December 2015

Volume 32, Issue 4

Listening to older adults: community consultation on a new dental service

Authors: K. Chideka C. Klass S. Dunne J.E. Gallagher
doi: 10.1922/CDH_3604Chideka06


Background: Increased life expectancy, retention of a natural dentition often heavily restored, and increasing risks of oral disease mean that older people have particular dental needs and yet uptake of care is low. A new health and wellbeing centre in south London offering student-delivered care has been built to serve the local community. Community views could informed the planning of acceptable care for older people. Objective: To explore the views and expectations of older adults towards dental services and ascertain how a new dental centre may best provide dental care. Research design: This qualitative study used in-depth and triad interviews to explore the views of older people. Purposive sampling of local centres/groups for older adults was undertaken and all willing clients interviewed. Interviews were audio recorded, transcribed and analysed using Framework Methodology with emerging themes categorised according to Maxwell’s six descriptors of quality. Results: Nine sessions (five triad and four in-depth interviews) involving 17 older adults were conducted in local day centres. Barriers to dental care were largely related to fear, cost, transport, lack of perceived need and the attitude of clinicians. Outcomes related to acceptability featured highly in a dental service for older adults; the overarching principles of ‘delivering mutual benefit’ for students and older people, ‘experiencing warm humanity’ and ‘restoring dignity and worth’ were central to their views of quality care. The importance of clinicians, whether student or staff, delivering person centred care with warm humanity was dominant: comprising ‘welcoming’, ‘valuing’, ‘listening’ ‘communicating’ and ‘caring’ for older adults to enhance relationships and contributing to ‘restoring dignity and worth’. Conclusion: Community engagement identified a willingness amongst older adults to utilise dental services where mutual benefit was perceived and, importantly, there were low barriers to care and a warm humanity was exhibited. Key words: dental, older adults, access, quality, community consultation, England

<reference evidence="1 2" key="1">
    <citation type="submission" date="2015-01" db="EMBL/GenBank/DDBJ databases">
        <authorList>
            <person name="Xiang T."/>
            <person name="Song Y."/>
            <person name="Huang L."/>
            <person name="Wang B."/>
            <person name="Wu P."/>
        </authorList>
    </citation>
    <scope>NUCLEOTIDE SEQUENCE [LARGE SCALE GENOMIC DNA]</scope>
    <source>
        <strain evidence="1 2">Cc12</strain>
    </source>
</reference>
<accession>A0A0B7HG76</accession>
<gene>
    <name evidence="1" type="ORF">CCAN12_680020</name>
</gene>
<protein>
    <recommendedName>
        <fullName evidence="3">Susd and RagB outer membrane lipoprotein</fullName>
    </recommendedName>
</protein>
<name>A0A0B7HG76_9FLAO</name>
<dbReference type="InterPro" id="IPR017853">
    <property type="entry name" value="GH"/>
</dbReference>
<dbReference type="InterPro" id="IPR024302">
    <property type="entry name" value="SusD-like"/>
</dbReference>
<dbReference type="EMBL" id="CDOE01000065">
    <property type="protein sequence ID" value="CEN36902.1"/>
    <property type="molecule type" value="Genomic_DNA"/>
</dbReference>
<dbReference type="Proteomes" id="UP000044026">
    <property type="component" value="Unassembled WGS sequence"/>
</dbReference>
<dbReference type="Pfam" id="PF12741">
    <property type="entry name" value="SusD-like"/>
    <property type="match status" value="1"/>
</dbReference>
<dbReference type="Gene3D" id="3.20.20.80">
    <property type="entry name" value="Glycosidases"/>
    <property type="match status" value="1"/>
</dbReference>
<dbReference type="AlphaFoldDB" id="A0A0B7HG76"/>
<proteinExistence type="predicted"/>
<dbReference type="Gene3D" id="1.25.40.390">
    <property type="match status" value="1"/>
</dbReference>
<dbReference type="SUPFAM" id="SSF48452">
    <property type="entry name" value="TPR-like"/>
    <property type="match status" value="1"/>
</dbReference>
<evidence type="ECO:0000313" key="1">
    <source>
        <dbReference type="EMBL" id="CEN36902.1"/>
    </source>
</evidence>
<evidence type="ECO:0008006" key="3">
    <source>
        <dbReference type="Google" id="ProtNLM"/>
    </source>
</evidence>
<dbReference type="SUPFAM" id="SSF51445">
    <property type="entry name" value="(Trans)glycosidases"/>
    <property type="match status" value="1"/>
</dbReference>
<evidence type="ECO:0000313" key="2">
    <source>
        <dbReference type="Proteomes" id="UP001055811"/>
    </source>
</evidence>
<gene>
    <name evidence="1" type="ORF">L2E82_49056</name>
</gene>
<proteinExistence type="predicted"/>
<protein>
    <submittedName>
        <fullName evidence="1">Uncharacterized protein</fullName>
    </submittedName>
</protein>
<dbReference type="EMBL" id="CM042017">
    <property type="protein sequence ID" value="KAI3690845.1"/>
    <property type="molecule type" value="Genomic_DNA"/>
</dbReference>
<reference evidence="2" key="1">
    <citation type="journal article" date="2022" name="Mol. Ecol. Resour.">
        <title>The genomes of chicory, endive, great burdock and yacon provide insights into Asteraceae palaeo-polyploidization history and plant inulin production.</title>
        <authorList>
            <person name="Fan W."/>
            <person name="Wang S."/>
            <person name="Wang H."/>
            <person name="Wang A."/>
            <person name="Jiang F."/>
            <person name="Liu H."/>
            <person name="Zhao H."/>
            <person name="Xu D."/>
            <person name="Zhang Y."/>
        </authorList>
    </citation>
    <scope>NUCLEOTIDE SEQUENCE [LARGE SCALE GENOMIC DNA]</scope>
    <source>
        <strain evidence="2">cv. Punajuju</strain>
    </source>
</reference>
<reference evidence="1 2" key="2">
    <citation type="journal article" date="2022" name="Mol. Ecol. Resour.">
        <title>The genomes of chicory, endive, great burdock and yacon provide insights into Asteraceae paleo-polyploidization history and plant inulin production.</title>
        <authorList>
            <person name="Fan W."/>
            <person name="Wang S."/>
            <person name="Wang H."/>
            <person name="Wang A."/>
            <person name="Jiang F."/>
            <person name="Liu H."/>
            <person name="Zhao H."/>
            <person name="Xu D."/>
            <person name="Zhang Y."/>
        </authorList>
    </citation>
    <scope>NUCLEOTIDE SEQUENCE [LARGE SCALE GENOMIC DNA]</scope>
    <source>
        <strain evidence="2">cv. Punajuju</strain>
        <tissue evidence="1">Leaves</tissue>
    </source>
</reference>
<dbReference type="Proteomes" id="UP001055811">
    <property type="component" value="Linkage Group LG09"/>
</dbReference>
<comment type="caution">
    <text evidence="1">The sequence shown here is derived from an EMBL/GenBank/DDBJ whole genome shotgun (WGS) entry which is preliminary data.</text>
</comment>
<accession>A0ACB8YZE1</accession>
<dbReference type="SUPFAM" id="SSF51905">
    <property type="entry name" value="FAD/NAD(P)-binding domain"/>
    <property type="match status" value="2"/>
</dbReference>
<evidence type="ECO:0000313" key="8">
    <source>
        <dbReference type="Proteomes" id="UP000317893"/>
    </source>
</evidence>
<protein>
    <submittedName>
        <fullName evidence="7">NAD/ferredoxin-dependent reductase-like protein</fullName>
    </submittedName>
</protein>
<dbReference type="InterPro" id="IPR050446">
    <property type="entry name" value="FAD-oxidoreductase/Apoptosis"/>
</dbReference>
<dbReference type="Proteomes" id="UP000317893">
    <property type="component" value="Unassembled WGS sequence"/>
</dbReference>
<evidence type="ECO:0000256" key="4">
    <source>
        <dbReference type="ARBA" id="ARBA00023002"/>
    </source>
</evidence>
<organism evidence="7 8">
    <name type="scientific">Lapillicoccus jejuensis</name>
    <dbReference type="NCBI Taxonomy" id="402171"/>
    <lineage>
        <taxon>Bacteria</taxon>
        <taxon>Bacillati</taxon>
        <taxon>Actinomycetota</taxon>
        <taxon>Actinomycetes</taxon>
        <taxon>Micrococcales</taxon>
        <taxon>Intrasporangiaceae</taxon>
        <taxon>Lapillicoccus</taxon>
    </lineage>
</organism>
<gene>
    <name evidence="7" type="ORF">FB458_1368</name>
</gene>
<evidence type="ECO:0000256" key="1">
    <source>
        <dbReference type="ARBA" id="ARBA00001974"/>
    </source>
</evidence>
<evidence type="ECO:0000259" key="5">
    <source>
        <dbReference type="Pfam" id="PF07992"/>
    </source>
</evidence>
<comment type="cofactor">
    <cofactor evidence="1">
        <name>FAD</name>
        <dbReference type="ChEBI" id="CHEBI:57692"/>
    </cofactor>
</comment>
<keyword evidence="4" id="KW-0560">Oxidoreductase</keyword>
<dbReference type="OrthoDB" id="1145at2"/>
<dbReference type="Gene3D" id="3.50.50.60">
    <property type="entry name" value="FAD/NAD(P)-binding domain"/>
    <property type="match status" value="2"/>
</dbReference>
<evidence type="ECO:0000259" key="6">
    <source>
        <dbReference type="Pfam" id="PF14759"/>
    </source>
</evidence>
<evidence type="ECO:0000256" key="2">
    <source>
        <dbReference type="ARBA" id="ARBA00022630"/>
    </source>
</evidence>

Other articles in this issue

Article Pages Access
Editorial - Local Dental Networks: Trendy or Transformational? 194-195 Download
The feasibility of using an alcohol screening tool in a UK dental setting to identify patients’ alcohol consumption 196-198 Download
Long term evaluation of the clinical effectiveness of community milk fluoridation in Bulgaria 199-203 Download
Is the value of oral health related to culture and environment, or function and aesthetics? 204-208 Download
Time trends and determinants of acute odontogenic maxillofacial infections in Lithuania: a retrospective national 2009-2013 treatment data audit 209-215 Download
Patient safety in domiciliary dental care for elderly nursing home residents in Sweden 216-220 Download
Dental anxiety and oral health in 15-year-olds: a repeated cross-sectional study over 30 years 221-225 Download
Development and evaluation of a Dental Patient Feedback on Consultation skills (DPFC) measure to enhance communication 226-230 Download
Listening to older adults: community consultation on a new dental service 231-236 Download
A retrospective audit of population service access trends for cleft lip and cleft palate patients 237-240 Download
Perceived mental stress in relation to oral health over time in middle-aged Swedish women 241-246 Download
Dental utilization disparities in a Jewish context: reasons and potential solutions 247-251 Download
Caregiver financial distress, depressive symptoms and limited social capital as barriers to children’s dental care in a midwestern county in the United States 252-256 Download


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